There is also the prevalence of fatwa (edict). These, outlawed recently by a High Court verdict, still seem rather common especially in the rural areas. Frequently the victims are the poor and helpless women left at the whims of village elders and ignorant and irresponsible religious bosses.
There are countless cases of abominable and unfair adjudication verdicts and fatwa against vulnerable underprivileged women. These women are given no opportunity to defend themselves against unfounded allegations and miscarriage of justice. One such appalling and vicious recent case is that of Hena Akhter.
The 14-year old was allegedly raped by a 40-year-old man and punished under village arbitration. The girl was reportedly raped by her married cousin and then accused of having an affair with him. An atrocious fatwa by influential village elders, led by a religious cleric, sentenced her to 100 lashings. She fell unconscious after 80 such strikes. She was taken to a hospital, where she died.
This case caused massive outrage at home and abroad. Bangladesh received awful local and foreign media coverage including the BBC and the New York Times. Due to intense pressure and public outcry, the police arrested four alleged perpetrators. But it would not be surprising that after a time lapse and with traditionally short-lived public memory, this will be pushed under the rug and things will be same old once again.
Given the dreadful acts and despicable facts on the ground, a set of progressive, sensitive and sensible policy guidelines to protect and uphold women’s rights is a crying need. But promulgating and enacting these acts will not be enough. Implementation and enforcement of these will be of paramount importance.
There are stern laws, for example, against seeking and grabbing dowry. But these are seldom implemented. Even if someone is rarely prosecuted, the whole process is so convoluted and prolonged that the deterrent aspect is totally lost. Similarly, the High Court outlawed fatwa last year, but that has not stopped the practice and resulting casualties.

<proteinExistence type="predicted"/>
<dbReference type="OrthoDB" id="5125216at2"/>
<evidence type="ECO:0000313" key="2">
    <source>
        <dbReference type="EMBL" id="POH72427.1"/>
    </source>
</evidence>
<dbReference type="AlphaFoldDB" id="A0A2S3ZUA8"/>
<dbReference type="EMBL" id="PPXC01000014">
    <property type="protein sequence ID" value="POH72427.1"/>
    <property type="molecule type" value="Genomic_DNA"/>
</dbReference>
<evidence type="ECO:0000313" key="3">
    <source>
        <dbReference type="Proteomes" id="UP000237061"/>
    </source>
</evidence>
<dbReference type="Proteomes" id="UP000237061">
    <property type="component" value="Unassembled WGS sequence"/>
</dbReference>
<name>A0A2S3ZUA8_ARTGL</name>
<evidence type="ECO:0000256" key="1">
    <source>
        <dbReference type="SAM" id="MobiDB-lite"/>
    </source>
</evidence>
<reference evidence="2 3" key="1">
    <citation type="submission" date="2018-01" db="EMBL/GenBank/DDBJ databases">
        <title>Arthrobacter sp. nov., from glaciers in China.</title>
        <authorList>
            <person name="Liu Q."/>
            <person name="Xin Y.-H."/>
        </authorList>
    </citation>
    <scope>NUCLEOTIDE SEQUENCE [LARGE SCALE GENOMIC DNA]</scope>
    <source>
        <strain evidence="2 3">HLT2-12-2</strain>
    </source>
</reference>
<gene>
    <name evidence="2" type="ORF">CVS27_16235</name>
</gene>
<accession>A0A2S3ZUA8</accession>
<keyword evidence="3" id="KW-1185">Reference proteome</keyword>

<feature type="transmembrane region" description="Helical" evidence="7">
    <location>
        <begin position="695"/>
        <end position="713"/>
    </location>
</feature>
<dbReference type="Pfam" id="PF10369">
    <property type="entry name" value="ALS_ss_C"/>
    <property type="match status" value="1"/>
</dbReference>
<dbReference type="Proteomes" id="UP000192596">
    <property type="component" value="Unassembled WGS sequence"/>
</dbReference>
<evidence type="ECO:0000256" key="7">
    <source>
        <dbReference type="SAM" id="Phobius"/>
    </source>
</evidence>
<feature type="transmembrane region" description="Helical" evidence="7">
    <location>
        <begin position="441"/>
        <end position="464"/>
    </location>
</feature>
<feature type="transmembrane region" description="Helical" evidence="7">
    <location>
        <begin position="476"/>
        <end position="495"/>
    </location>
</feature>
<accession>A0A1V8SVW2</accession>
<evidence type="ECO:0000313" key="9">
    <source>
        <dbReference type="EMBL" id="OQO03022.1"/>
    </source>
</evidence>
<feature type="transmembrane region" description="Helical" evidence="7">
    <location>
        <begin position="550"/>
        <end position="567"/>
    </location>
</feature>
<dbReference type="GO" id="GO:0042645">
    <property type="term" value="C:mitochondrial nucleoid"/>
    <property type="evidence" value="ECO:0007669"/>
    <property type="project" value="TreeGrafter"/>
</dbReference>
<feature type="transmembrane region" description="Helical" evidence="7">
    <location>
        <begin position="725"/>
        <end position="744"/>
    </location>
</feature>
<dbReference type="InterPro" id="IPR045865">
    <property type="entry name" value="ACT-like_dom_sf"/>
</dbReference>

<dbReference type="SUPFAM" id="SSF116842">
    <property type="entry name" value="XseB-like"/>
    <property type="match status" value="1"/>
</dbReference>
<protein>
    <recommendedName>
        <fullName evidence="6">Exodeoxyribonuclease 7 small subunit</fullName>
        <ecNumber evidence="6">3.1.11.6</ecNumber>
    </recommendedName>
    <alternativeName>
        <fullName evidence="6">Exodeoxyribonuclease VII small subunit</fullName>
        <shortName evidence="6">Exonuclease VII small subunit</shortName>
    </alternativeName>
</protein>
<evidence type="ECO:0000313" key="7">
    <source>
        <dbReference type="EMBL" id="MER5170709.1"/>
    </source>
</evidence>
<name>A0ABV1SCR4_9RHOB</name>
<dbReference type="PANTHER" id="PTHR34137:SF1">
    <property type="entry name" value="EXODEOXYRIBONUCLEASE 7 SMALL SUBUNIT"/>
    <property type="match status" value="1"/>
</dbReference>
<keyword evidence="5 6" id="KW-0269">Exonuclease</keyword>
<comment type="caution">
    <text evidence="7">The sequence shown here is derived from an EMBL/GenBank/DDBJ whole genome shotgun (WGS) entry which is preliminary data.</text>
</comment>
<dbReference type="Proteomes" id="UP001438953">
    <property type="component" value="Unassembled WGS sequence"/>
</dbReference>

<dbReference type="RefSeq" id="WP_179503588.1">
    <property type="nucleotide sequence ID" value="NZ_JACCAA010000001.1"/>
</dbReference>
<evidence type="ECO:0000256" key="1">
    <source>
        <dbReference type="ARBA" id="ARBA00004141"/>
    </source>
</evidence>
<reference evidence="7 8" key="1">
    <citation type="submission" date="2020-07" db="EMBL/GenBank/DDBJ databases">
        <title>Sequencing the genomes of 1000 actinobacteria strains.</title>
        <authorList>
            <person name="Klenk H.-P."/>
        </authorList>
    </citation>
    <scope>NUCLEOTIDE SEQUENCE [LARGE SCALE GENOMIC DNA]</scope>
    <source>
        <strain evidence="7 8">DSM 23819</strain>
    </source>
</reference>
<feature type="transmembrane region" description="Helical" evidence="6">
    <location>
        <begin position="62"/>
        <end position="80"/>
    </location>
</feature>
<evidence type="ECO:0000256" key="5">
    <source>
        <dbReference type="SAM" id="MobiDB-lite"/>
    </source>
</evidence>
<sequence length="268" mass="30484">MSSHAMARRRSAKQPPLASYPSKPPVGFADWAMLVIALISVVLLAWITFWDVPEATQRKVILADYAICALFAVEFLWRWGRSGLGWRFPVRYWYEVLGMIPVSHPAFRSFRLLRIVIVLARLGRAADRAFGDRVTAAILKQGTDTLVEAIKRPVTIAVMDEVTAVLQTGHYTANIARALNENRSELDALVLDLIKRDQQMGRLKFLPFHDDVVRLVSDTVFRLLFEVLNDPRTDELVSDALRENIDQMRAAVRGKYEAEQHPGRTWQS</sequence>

Getting back to this April 4 hartal, the zealotry of the religious leaders is matched by the incendiary pronouncements by government high-ups, party henchmen and high-ranking administrative officials. Rather than trying to defuse the situation and douse the passion, the prime minister, the state minister of religious affairs, Awami League big shots like Syeda Sajeda Chowdhury and Mahbubul Alam Hanif all are talking in high pitch and hyperbole, in insulting and offensive tones, adding fuel to fire. The commissioner of the Dhaka Metropolitan Police sounded like a ruling party bigwig. Rather than emphasising the law and order aspect, he liberally presented his opinion about the political issues concerning the hartal.
I recently had a long and evocative conversation with a religious scholar who is a highly educated person as well. He pointed out that one major shortcoming among religious parties is that these have no women in policymaking, prominent or influential positions and no minority membership at all. That would preclude these parties from understanding or representing the women’s or minority points of view. These essentially are monolithic in the approach and outlook and functionally represent and perpetuate male superiority with a religious tinge, fervour and bias.
As I mentioned earlier, I am no expert on religious matters. But surely there are politicians who use religion as a commercial tool for mercenary purposes to enhance their political status and clout. On the flipside, there are government party leaders and functionaries who have misused religion for opportunistic political designs and once even signed a covenant with fatwa advocates in an election alliance. Now, in the guise of secularism, they try to present themselves as sanctimonious protectors of women’s rights. The fact of the matter is that these rulers have done little to promote and protect the constitutionally guaranteed basic rights of poor women.
The third issue of the hartal is the new education policy. The gist of the new policy seems like a minimum attempt to bring sanity and modernity in the academic sphere. I do not have elaborate or thoughtful comments about it since I only know the outline. I am not quite familiar with the details. The government should initiate public awareness about the progressive and useful aspects of it. And ensure that the religion in no way is disrespected by it.
This religious passion and antagonism to prevent women’s policy, stop the court decision to ban fatwa, and to obstruct the education policy need to be brought to a sensible end. The government has to take the initiative to do so. It may involve non-partisan religious scholars and prudent people of irreproachable credentials in the process. The government has to do it rather than playing political football with these pressing issues, just as it seems to be doing with the trial of alleged war criminals.